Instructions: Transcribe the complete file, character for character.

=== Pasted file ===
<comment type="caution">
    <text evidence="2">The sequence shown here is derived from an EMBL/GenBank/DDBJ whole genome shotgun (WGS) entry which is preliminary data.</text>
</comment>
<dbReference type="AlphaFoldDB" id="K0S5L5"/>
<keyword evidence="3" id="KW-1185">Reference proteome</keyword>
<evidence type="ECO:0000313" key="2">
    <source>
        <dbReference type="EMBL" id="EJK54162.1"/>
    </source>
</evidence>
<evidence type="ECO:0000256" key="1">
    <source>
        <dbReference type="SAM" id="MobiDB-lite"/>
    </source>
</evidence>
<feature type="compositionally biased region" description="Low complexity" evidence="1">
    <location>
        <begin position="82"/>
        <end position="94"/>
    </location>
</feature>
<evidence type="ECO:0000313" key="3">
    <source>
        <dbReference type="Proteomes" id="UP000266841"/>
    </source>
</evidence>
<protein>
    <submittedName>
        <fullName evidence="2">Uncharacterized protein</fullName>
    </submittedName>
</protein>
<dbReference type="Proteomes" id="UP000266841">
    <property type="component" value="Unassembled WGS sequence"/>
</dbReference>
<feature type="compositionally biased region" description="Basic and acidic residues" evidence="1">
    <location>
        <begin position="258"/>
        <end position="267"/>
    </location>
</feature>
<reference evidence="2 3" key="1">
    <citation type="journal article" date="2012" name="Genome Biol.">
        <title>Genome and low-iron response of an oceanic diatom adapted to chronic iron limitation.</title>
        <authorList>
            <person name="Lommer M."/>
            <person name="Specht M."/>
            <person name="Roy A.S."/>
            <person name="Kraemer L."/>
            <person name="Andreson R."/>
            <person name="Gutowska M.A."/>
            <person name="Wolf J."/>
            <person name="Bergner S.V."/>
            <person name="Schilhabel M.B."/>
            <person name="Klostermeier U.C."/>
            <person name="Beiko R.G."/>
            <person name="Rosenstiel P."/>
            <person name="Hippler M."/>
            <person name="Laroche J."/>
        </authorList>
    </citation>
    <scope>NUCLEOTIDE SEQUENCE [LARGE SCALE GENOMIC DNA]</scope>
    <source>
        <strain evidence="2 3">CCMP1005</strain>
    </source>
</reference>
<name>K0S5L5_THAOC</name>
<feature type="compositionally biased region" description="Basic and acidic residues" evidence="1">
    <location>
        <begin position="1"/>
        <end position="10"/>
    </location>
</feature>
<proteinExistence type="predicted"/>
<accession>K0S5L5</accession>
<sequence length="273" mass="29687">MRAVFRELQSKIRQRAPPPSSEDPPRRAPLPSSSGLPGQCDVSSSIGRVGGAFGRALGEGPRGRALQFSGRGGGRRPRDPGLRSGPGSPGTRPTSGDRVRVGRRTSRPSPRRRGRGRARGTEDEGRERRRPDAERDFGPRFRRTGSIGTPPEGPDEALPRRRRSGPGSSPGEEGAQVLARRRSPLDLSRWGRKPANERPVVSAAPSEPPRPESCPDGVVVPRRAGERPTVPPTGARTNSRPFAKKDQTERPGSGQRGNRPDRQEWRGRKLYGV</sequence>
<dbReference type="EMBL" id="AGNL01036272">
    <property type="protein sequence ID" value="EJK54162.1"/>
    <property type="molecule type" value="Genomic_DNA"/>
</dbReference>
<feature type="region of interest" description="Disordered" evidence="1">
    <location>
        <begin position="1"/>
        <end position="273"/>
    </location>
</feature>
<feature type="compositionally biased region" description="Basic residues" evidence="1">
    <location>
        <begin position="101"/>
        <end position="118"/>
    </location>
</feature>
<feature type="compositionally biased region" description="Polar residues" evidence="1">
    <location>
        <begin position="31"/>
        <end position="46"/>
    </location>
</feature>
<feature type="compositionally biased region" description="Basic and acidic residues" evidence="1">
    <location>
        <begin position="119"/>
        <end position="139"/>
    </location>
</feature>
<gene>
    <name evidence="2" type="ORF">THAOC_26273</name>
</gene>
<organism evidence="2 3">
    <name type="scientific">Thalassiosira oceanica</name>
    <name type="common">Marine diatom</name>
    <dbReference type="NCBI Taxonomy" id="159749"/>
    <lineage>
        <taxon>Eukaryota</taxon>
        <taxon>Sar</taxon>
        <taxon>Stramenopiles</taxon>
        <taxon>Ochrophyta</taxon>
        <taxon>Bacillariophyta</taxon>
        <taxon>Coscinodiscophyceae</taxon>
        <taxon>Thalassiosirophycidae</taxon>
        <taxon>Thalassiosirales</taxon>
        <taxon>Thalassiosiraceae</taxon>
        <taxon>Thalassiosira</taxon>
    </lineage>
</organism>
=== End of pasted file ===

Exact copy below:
<comment type="caution">
    <text evidence="2">The sequence shown here is derived from an EMBL/GenBank/DDBJ whole genome shotgun (WGS) entry which is preliminary data.</text>
</comment>
<dbReference type="AlphaFoldDB" id="K0S5L5"/>
<keyword evidence="3" id="KW-1185">Reference proteome</keyword>
<evidence type="ECO:0000313" key="2">
    <source>
        <dbReference type="EMBL" id="EJK54162.1"/>
    </source>
</evidence>
<evidence type="ECO:0000256" key="1">
    <source>
        <dbReference type="SAM" id="MobiDB-lite"/>
    </source>
</evidence>
<feature type="compositionally biased region" description="Low complexity" evidence="1">
    <location>
        <begin position="82"/>
        <end position="94"/>
    </location>
</feature>
<evidence type="ECO:0000313" key="3">
    <source>
        <dbReference type="Proteomes" id="UP000266841"/>
    </source>
</evidence>
<protein>
    <submittedName>
        <fullName evidence="2">Uncharacterized protein</fullName>
    </submittedName>
</protein>
<dbReference type="Proteomes" id="UP000266841">
    <property type="component" value="Unassembled WGS sequence"/>
</dbReference>
<feature type="compositionally biased region" description="Basic and acidic residues" evidence="1">
    <location>
        <begin position="258"/>
        <end position="267"/>
    </location>
</feature>
<reference evidence="2 3" key="1">
    <citation type="journal article" date="2012" name="Genome Biol.">
        <title>Genome and low-iron response of an oceanic diatom adapted to chronic iron limitation.</title>
        <authorList>
            <person name="Lommer M."/>
            <person name="Specht M."/>
            <person name="Roy A.S."/>
            <person name="Kraemer L."/>
            <person name="Andreson R."/>
            <person name="Gutowska M.A."/>
            <person name="Wolf J."/>
            <person name="Bergner S.V."/>
            <person name="Schilhabel M.B."/>
            <person name="Klostermeier U.C."/>
            <person name="Beiko R.G."/>
            <person name="Rosenstiel P."/>
            <person name="Hippler M."/>
            <person name="Laroche J."/>
        </authorList>
    </citation>
    <scope>NUCLEOTIDE SEQUENCE [LARGE SCALE GENOMIC DNA]</scope>
    <source>
        <strain evidence="2 3">CCMP1005</strain>
    </source>
</reference>
<name>K0S5L5_THAOC</name>
<feature type="compositionally biased region" description="Basic and acidic residues" evidence="1">
    <location>
        <begin position="1"/>
        <end position="10"/>
    </location>
</feature>
<proteinExistence type="predicted"/>
<accession>K0S5L5</accession>
<sequence length="273" mass="29687">MRAVFRELQSKIRQRAPPPSSEDPPRRAPLPSSSGLPGQCDVSSSIGRVGGAFGRALGEGPRGRALQFSGRGGGRRPRDPGLRSGPGSPGTRPTSGDRVRVGRRTSRPSPRRRGRGRARGTEDEGRERRRPDAERDFGPRFRRTGSIGTPPEGPDEALPRRRRSGPGSSPGEEGAQVLARRRSPLDLSRWGRKPANERPVVSAAPSEPPRPESCPDGVVVPRRAGERPTVPPTGARTNSRPFAKKDQTERPGSGQRGNRPDRQEWRGRKLYGV</sequence>
<dbReference type="EMBL" id="AGNL01036272">
    <property type="protein sequence ID" value="EJK54162.1"/>
    <property type="molecule type" value="Genomic_DNA"/>
</dbReference>
<feature type="region of interest" description="Disordered" evidence="1">
    <location>
        <begin position="1"/>
        <end position="273"/>
    </location>
</feature>
<feature type="compositionally biased region" description="Basic residues" evidence="1">
    <location>
        <begin position="101"/>
        <end position="118"/>
    </location>
</feature>
<feature type="compositionally biased region" description="Polar residues" evidence="1">
    <location>
        <begin position="31"/>
        <end position="46"/>
    </location>
</feature>
<feature type="compositionally biased region" description="Basic and acidic residues" evidence="1">
    <location>
        <begin position="119"/>
        <end position="139"/>
    </location>
</feature>
<gene>
    <name evidence="2" type="ORF">THAOC_26273</name>
</gene>
<organism evidence="2 3">
    <name type="scientific">Thalassiosira oceanica</name>
    <name type="common">Marine diatom</name>
    <dbReference type="NCBI Taxonomy" id="159749"/>
    <lineage>
        <taxon>Eukaryota</taxon>
        <taxon>Sar</taxon>
        <taxon>Stramenopiles</taxon>
        <taxon>Ochrophyta</taxon>
        <taxon>Bacillariophyta</taxon>
        <taxon>Coscinodiscophyceae</taxon>
        <taxon>Thalassiosirophycidae</taxon>
        <taxon>Thalassiosirales</taxon>
        <taxon>Thalassiosiraceae</taxon>
        <taxon>Thalassiosira</taxon>
    </lineage>
</organism>